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Landscapers needed - fast growing local landscaping company seeking landscape install and maintenance laborers. Install plants, mulch, rock, trim trees, mowing, weed-eating, and much more. We need reliable hard working workers looking to grow with the company. Experience preferred and must be able to provide transportation to and from work. Call 210-267-7005 or 210-215-6476.
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Agriculture Today


Vesicular stomatitis detected in two horses in New Mexico




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May 30, 2012 | 4,064 views | Post a comment

AUSTIN -- Vesicular stomatitis has recently been detected in two horses in New Mexico, according to a May 9 Texas Animal Health Commission press release. The U.S. Department of Agriculture Animal and Plant Health Inspection Service confirmed the infection of two horses in Otero County. This is the first detection of active vesicular stomatitis in the United States since 2010.

The horses were sampled after vesicular lesions were observed on both animals. Testing at the National Veterinary Services Laboratories confirmed the virus as the New Jersey serotype.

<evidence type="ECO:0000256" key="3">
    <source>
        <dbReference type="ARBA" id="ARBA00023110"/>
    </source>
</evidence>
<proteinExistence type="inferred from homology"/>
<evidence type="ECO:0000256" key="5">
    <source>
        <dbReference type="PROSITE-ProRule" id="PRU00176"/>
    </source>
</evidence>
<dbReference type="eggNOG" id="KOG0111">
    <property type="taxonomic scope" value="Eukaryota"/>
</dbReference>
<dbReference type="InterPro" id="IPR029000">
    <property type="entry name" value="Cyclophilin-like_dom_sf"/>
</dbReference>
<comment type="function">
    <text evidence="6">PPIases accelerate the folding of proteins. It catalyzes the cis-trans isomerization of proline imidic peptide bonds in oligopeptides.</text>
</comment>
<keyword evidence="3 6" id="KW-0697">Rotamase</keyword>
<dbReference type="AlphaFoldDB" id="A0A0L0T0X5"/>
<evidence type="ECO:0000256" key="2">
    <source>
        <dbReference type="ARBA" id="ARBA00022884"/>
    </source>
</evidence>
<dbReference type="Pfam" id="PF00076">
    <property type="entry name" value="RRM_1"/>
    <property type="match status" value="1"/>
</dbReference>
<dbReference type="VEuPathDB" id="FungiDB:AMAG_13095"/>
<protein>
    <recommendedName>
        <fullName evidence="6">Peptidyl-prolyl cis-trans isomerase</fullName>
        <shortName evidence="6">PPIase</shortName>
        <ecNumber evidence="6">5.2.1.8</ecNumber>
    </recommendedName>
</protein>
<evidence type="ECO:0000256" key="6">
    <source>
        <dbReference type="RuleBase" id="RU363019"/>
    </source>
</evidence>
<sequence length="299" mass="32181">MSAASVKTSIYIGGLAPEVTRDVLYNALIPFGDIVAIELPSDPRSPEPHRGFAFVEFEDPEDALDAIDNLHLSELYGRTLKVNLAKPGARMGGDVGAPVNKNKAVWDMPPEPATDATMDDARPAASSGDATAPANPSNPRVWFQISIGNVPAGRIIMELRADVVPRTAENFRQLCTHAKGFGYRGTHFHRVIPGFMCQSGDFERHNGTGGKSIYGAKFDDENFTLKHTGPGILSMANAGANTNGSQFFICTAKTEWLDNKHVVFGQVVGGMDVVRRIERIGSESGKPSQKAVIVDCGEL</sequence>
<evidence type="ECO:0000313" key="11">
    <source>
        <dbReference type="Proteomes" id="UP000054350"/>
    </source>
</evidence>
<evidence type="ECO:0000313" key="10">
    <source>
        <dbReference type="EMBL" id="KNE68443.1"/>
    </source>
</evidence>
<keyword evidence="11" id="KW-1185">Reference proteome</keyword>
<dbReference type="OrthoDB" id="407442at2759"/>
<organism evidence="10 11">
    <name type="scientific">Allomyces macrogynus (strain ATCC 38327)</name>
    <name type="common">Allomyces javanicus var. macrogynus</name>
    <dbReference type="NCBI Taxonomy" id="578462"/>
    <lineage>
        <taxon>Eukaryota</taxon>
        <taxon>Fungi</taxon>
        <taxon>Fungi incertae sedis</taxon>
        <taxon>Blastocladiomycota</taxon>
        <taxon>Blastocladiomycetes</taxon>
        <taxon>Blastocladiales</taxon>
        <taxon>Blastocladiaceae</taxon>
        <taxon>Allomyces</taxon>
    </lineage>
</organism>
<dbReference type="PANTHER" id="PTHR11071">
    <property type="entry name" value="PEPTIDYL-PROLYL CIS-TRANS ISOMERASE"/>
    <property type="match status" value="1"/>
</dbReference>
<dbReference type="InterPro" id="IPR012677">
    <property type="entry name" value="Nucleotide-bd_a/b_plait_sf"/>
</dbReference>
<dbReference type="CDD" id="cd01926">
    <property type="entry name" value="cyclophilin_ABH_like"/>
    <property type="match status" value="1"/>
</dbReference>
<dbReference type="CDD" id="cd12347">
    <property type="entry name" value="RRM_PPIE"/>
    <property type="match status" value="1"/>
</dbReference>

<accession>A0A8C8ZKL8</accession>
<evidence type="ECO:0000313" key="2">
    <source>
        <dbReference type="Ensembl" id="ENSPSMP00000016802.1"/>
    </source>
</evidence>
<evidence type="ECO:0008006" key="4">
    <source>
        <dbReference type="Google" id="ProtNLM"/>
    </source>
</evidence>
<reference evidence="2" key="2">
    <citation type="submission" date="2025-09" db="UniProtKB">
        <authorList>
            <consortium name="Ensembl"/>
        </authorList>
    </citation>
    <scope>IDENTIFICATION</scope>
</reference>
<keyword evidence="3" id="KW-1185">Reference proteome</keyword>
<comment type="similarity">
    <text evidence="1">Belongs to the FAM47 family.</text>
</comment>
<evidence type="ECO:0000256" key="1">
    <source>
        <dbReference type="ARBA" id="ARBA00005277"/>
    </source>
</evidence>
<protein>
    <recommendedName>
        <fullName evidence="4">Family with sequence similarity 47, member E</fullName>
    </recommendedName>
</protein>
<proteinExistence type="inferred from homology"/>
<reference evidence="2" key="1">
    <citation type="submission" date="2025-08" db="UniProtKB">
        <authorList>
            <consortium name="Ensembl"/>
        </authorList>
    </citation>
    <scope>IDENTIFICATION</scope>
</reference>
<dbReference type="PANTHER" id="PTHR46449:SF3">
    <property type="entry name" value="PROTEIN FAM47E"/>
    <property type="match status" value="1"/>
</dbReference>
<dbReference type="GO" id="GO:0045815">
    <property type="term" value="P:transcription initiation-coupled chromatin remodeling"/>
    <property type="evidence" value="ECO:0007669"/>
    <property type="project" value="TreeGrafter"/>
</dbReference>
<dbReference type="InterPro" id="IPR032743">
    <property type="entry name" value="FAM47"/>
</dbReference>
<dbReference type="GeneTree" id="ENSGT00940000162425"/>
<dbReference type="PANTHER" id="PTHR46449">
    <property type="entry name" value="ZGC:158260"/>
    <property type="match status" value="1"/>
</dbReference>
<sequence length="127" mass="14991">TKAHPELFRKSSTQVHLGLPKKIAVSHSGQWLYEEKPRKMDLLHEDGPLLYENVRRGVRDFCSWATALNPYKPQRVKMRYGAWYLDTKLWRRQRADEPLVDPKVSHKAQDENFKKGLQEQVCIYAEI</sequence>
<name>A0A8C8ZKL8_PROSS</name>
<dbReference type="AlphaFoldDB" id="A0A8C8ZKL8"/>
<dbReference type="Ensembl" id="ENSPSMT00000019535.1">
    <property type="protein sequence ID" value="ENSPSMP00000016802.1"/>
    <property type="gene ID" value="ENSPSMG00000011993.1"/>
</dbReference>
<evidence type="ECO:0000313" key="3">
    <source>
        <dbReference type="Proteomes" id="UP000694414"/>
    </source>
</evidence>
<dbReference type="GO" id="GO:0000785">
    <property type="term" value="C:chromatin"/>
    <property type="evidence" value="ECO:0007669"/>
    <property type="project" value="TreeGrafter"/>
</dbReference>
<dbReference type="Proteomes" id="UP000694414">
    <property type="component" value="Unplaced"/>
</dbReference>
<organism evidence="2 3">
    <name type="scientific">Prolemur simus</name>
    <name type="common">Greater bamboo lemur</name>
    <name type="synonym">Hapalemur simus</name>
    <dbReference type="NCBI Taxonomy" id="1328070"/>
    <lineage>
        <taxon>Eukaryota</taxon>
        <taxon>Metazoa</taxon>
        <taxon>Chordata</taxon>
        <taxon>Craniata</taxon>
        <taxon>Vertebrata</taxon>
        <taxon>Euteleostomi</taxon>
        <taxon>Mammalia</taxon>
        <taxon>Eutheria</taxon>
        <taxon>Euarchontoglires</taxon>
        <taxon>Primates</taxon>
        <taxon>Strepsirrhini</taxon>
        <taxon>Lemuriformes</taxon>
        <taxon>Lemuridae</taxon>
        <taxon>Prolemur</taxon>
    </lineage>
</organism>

The original premise of five horses remains under quarantine. No new cases of vesicular stomatitis have been identified in the immediate area or elsewhere. There were 128 horses and 24 head of cattle examined on 18 premises by the New Mexico Livestock Board veterinarian and inspectors.

The Texas Animal Health Commission prohibits entry of animals from vesicular stomatitis quarantined premises, and also requires livestock to be accompanied by a valid certificate of veterinary inspection.

Vesicular stomatitis (VS) can cause blisters and sores in the mouth and on the tongue, muzzle, teats or hooves of horses, cattle, swine, sheep, goats, llamas and a number of other animals. Lesions usually will heal in two or three weeks. Because the signs of VS mimic those of foot-and-mouth disease, animal health officials strongly urge livestock owners and caretakers to report potential cases of VS to their private veterinary practitioner or state livestock health officials.

State officials encourage livestock owners to use the best means possible to limit exposure of their livestock to insect bites. It is theorized that insects are an important vector in the transmission of VS.

For more information on Texas entry requirements, visit http://www.tahc.state.tx.us/regs/entry.html or call 1-800-550-8242 and ask for the Permits Department.
 

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